Of course I’ve read books all my life, or as far as I can remember, but since my ‘retirement’ [I was laid off, albeit with full pension] in late 2012 I’ve become more focused. I’m not just reading ‘for fun’; I’m reading with a specific target in mind (next project). This entails rereading (or in a few cases reading for the first time) the ‘classics’ of the science fiction, and in parallel, reading for the first time (or in some cases rereading) substantial nonfiction books, about science, philosophy, and religion. (For 30+ years we’ve been a golden age of substantial books written for the lay reader about these subjects, and I’ve amassed several hundred of them.) My intention is always to post notes and reactions about these books here on this blog, though I’m usually somewhat behind. I’m organizing bibliographies of my reading notes on menu tabs at the top of the site.

In January 2020 at the invitation of the site’s editor, I began contributing biweekly essay-reviews to Black Gate, which have given me a public form and more exposure than this blog ever gets. To an extent, these essay-reviews allow me to rehearse some of the themes I have in mind for The Book (next topic).

ONGOING INDEFINITELY, but with a potential conclusion: The Book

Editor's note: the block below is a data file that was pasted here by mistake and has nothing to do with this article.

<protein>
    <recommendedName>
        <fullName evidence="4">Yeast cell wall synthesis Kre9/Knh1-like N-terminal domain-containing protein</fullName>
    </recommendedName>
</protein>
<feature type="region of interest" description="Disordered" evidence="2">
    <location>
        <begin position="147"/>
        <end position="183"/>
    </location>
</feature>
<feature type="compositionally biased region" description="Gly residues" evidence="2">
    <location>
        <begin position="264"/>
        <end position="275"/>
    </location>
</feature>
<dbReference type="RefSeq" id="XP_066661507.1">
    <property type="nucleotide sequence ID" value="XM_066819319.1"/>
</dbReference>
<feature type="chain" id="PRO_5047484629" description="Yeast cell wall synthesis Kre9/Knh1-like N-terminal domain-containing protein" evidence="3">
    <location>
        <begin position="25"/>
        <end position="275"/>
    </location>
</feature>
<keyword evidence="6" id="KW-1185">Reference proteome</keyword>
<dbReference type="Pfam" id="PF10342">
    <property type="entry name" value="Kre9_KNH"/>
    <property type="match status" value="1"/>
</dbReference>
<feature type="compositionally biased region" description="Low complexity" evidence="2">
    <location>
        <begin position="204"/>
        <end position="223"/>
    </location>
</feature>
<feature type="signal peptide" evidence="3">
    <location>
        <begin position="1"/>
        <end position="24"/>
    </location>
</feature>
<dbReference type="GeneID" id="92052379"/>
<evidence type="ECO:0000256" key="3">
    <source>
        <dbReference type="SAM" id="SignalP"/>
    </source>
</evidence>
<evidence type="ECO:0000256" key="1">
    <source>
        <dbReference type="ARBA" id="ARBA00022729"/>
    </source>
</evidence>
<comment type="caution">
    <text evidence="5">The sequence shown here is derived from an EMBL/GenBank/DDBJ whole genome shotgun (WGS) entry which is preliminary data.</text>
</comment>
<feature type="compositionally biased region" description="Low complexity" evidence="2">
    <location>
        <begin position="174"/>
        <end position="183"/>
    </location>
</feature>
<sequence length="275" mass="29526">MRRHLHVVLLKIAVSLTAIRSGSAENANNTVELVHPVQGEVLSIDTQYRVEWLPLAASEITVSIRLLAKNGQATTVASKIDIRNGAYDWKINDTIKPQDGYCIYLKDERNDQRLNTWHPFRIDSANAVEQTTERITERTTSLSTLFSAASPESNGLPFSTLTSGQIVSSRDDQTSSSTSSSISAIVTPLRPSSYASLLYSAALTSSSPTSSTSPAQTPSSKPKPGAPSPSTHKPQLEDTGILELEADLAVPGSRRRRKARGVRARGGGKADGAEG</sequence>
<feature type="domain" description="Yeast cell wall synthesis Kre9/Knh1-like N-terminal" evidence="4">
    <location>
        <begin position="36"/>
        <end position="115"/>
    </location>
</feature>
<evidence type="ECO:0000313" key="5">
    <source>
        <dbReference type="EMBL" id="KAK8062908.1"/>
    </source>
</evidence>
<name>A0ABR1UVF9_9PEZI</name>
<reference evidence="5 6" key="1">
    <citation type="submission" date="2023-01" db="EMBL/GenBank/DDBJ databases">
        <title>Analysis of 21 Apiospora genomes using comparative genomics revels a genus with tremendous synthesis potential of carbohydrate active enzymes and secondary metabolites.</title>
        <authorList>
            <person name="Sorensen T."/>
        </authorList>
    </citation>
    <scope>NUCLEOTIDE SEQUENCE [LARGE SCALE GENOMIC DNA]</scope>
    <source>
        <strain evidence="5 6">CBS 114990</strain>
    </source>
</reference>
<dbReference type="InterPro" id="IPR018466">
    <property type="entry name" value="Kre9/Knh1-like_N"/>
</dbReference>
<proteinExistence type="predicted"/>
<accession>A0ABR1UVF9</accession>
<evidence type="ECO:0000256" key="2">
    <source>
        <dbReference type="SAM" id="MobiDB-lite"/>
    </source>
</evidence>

My provisional project is to write a book that integrates my Provisional Conclusions (based on life experience and reading all those nonfiction books), with close readings of foundational science fiction works, both novels and short fiction, to examine how science fiction works to anticipate and explore humanity’s ideas about reality and the future. As I’ve mentioned in posts, in a way this blog is a set of notes and references to resources that would form a basis for such a book. On the one hand, anyone can write a book, and publish it themselves if by no other means; I would want a real publisher and real editorial guidance. On the other hand, my notion of such a book will take years of reading and rereading and notetaking (see Reading project above) before I could do it properly, and I worry I won’t live long enough to complete it.

Update November 2020: The title will be Unfolding Infinity: Science Fiction as a Prism in the Dawn. The parallel with a well-known book by Carl Sagan is quite deliberate.

COMPLETE, if involuntarily: Locus Online (

I founded this website in 1997 as the online counterpart to Locus magazine, for which I had doing a monthly review column since 1988. I ran the website pretty much single-handedly for 20 years, in that I controlled the design and manually posted the vast majority of pages, from news to reviews to various listings and indexes, some generated from MS Access databases. (By 2009 or so I began implementing parts of the site in Blogger, then WordPress, to allow the magazine staff to post directly, especially news.) The awards site (above) began as a section of Locus Online. In 2017 the publisher of the magazine and her staff took control of the site, with a redesign in WordPress that I did not have any say in and that I don’t particularly like (too many differently sized graphics; too many places on the homepage where new content might appear). As of 2019 I still contribute a couple weekly listings, and I solicit and edit the reviews by Paul Di Filippo and Gary Westfahl. A history of my tenure, with a timeline and (at the bottom) images of what the site looked like over the years, is here: 20 Years of Locus Online.